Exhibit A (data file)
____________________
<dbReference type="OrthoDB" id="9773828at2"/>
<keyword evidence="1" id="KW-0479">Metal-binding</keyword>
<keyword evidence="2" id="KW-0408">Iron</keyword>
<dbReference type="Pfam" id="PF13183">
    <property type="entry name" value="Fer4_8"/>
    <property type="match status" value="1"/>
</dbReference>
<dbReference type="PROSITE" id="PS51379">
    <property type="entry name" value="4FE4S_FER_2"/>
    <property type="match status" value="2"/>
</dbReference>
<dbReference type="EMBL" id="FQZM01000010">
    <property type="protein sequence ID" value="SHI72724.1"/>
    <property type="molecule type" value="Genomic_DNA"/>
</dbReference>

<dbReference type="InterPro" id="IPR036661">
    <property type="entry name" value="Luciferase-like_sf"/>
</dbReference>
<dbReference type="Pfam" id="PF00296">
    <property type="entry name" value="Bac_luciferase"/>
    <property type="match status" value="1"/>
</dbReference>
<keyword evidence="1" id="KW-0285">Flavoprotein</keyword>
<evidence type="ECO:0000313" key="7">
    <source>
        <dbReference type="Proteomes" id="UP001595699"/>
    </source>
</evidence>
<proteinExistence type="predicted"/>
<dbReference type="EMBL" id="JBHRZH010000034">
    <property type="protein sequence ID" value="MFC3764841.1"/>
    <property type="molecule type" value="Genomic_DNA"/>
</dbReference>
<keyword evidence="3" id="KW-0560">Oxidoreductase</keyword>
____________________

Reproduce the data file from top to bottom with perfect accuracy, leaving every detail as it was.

<dbReference type="OrthoDB" id="9773828at2"/>
<keyword evidence="1" id="KW-0479">Metal-binding</keyword>
<keyword evidence="2" id="KW-0408">Iron</keyword>
<dbReference type="Pfam" id="PF13183">
    <property type="entry name" value="Fer4_8"/>
    <property type="match status" value="1"/>
</dbReference>
<dbReference type="PROSITE" id="PS51379">
    <property type="entry name" value="4FE4S_FER_2"/>
    <property type="match status" value="2"/>
</dbReference>
<dbReference type="EMBL" id="FQZM01000010">
    <property type="protein sequence ID" value="SHI72724.1"/>
    <property type="molecule type" value="Genomic_DNA"/>
</dbReference>

<dbReference type="InterPro" id="IPR036661">
    <property type="entry name" value="Luciferase-like_sf"/>
</dbReference>
<dbReference type="Pfam" id="PF00296">
    <property type="entry name" value="Bac_luciferase"/>
    <property type="match status" value="1"/>
</dbReference>
<keyword evidence="1" id="KW-0285">Flavoprotein</keyword>
<evidence type="ECO:0000313" key="7">
    <source>
        <dbReference type="Proteomes" id="UP001595699"/>
    </source>
</evidence>
<proteinExistence type="predicted"/>
<dbReference type="EMBL" id="JBHRZH010000034">
    <property type="protein sequence ID" value="MFC3764841.1"/>
    <property type="molecule type" value="Genomic_DNA"/>
</dbReference>
<keyword evidence="3" id="KW-0560">Oxidoreductase</keyword>